Do you know the origin glass ? According to the Tropic Encyclopedia the people who dispute the primacy of the invention of glass are the Egyptians and the Phoenicians.
“The Phoenicians tell us that when they returned to their homeland from Egypt, they stopped on the banks of the Belus River, and set down their back bags, which were filled with natron (natural sodium carbonate, which they used to dye wool). They lit the fire with firewood and used the thickest pieces of natron to support the pots where they should bake hunted animals. They ate and lay down, fell asleep, and left the fire burning. When they woke up, instead of the natron stones, they found bright, transparent blocks that looked like huge gems. One of them, sage Zelu, the caravan chief, realized that under the natron blocks, the sand had also disappeared. The fires were rekindled, and in the afternoon a wake of red, steaming liquid dripped from the ashes. Before the glowing sand solidified, Zelu plasmed, with a knife that liquid and with it formed a blister so wonderful that it drew shouts of amazement from the Phoenician merchants. The glass was uncovered. (The origin of the glass) ”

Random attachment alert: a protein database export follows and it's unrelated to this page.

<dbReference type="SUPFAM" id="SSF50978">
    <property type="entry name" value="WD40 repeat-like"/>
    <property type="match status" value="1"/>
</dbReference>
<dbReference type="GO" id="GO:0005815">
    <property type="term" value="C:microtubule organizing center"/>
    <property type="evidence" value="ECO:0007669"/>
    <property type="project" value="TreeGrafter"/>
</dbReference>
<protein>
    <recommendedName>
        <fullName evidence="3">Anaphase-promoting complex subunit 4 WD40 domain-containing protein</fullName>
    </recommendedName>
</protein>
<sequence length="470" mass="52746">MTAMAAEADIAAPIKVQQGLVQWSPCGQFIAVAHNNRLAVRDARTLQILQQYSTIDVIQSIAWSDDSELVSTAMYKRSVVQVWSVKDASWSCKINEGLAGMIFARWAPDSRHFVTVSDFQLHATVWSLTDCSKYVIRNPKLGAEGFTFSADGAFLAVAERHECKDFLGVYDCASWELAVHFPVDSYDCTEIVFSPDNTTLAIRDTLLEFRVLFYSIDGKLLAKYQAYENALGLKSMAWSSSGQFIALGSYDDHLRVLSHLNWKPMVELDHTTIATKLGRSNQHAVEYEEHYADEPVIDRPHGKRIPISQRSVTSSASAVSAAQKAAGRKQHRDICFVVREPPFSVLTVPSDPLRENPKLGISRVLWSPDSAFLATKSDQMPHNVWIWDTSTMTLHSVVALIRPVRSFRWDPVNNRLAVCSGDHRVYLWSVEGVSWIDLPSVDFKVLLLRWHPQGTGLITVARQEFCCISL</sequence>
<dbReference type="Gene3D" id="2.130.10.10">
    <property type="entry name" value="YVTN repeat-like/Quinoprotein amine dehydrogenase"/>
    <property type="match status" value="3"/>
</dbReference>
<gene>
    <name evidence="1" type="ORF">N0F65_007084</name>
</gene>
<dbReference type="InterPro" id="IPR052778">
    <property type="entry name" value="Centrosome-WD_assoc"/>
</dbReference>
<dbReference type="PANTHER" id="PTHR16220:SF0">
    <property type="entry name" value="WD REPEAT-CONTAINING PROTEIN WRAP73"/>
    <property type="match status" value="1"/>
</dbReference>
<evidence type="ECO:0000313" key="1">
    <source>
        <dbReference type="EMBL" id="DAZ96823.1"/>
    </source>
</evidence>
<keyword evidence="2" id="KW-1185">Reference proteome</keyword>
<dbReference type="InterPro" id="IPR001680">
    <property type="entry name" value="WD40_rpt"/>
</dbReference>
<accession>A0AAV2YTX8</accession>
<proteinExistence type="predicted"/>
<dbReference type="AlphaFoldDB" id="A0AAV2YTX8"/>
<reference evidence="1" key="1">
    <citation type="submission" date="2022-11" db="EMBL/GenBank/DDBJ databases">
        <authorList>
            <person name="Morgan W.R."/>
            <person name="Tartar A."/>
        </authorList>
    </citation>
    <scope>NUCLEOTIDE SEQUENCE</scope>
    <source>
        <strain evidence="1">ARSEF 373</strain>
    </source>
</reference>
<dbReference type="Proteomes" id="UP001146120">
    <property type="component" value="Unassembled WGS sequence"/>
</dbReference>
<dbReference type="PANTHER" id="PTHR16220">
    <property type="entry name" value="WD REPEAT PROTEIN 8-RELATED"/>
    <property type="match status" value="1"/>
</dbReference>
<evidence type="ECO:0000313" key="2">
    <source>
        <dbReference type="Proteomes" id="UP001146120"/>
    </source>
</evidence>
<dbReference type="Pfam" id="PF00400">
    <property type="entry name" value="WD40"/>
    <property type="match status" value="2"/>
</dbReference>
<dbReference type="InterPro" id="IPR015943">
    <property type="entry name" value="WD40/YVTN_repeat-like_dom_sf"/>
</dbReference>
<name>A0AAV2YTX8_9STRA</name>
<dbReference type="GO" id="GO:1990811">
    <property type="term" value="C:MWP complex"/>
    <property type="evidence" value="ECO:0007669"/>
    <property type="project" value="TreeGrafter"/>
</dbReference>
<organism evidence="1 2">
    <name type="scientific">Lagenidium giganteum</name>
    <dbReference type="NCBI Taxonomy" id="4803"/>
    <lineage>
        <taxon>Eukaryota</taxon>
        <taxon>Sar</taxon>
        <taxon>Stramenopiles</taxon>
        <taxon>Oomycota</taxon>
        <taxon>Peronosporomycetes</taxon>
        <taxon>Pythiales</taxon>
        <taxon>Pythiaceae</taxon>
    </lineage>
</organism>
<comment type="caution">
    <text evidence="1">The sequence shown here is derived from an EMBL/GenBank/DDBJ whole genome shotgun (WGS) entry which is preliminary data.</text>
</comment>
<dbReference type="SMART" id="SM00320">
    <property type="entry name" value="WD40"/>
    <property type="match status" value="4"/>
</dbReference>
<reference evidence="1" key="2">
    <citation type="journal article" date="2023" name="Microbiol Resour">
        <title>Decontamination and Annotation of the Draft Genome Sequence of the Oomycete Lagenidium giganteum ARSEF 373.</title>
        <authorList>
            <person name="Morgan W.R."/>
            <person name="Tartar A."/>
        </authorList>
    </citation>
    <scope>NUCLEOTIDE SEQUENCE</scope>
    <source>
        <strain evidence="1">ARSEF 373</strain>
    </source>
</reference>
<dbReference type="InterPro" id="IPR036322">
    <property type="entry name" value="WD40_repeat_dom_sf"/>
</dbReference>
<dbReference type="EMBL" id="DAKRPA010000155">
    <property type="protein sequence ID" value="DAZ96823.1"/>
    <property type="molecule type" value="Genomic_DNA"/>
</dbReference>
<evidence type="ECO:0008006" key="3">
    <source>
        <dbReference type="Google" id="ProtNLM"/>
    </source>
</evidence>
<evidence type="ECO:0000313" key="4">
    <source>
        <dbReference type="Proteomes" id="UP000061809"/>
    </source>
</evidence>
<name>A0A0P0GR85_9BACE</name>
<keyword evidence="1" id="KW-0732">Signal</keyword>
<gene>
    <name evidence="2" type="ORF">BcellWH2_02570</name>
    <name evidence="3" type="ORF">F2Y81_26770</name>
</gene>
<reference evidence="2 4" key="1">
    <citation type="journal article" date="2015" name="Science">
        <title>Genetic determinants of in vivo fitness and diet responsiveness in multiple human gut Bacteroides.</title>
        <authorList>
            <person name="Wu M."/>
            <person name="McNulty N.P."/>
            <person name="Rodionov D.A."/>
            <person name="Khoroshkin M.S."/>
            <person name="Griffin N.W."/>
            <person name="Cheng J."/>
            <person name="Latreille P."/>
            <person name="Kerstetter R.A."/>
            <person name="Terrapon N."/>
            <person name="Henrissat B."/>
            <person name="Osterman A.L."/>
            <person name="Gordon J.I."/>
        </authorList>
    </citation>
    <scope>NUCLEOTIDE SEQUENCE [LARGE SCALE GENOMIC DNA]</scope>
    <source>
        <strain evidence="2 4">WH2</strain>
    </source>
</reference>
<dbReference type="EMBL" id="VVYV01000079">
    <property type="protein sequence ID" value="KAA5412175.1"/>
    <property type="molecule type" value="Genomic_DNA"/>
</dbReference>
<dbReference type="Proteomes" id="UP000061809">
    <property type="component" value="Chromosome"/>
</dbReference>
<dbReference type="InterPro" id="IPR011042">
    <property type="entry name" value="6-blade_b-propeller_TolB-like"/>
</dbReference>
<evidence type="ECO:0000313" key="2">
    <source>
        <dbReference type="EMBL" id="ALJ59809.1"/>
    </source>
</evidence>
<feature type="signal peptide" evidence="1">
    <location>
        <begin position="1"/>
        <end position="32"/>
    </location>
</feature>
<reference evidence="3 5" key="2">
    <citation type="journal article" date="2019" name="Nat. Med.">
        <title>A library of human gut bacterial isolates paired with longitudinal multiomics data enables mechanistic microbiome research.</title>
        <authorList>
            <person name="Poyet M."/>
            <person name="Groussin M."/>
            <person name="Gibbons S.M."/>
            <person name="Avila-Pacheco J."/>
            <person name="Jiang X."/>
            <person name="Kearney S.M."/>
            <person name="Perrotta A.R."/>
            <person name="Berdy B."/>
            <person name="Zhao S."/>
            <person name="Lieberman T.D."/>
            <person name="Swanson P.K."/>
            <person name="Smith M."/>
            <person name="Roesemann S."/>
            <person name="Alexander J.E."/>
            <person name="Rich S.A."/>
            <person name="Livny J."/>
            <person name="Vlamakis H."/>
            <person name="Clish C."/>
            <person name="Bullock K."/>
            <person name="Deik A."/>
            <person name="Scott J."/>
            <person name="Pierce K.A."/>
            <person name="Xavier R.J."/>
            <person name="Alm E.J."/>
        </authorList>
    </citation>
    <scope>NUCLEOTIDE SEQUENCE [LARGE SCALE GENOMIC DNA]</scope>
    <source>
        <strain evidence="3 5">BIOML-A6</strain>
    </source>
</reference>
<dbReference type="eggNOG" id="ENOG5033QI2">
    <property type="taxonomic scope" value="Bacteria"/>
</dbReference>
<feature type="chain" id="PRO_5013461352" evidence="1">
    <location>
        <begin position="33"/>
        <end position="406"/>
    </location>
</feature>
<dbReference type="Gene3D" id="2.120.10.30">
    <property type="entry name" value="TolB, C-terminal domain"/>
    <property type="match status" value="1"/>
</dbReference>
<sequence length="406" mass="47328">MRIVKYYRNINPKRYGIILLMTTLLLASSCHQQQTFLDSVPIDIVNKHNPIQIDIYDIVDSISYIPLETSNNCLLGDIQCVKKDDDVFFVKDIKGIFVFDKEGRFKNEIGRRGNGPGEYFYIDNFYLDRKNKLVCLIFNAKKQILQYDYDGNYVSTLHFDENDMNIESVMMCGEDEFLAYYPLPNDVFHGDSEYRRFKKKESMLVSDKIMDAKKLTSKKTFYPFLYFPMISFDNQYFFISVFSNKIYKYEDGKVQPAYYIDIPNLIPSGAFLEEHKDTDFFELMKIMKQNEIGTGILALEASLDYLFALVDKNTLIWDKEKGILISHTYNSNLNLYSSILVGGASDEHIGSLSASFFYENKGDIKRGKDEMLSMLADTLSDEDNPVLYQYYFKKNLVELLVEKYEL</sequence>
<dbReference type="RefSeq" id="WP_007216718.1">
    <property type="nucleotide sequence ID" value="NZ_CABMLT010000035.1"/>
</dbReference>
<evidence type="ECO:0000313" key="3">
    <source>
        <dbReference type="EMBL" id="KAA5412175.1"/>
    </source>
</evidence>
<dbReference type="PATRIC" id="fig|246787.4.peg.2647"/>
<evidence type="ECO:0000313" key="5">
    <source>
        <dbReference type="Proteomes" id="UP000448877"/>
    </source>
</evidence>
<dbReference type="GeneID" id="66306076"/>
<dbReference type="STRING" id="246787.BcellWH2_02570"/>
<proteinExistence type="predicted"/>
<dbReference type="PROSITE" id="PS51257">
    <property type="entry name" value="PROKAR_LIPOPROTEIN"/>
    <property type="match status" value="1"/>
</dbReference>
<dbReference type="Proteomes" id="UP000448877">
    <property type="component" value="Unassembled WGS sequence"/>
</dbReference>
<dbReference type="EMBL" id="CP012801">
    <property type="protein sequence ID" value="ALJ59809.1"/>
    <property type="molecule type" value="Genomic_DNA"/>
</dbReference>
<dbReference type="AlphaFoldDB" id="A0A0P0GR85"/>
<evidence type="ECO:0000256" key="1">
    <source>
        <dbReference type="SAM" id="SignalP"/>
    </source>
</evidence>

This is one of the somewhat legendary versions. But more credible news reports that glass emerged at least 4,000 years BC. It is believed, however, that the Egyptians began to blow glass in 1,400 BC, devoting themselves above all to the production of small artistic and decorative objects, often mistaken for beautiful gems. Its decomposition is 4000 years. Each 1000 kg of glass brings 1300 kg of sand. (The origin of the glass)
It was not until the eighteenth century that the glass industry was established in Portugal – in Marinha Grande – and it still exists today. Earlier, there has been news since the 15th century of the existence of some artisanal glass producers. It is known the work of glassmaker Guilherme, who worked at Batalha Monastery. Glass was obtained by incineration of natural products with soda ash. There were several ovens for glass production in Portugal, but the shift from very limited artisanal production to industrial production was slow. An existing factory in Coina was moved to Marinha Grande due to the lack of fuel. It was in the reign of D. João V. The proximity of the Pinhal de Leiria would have advised the transfer of the former Royal Coina Factory. After,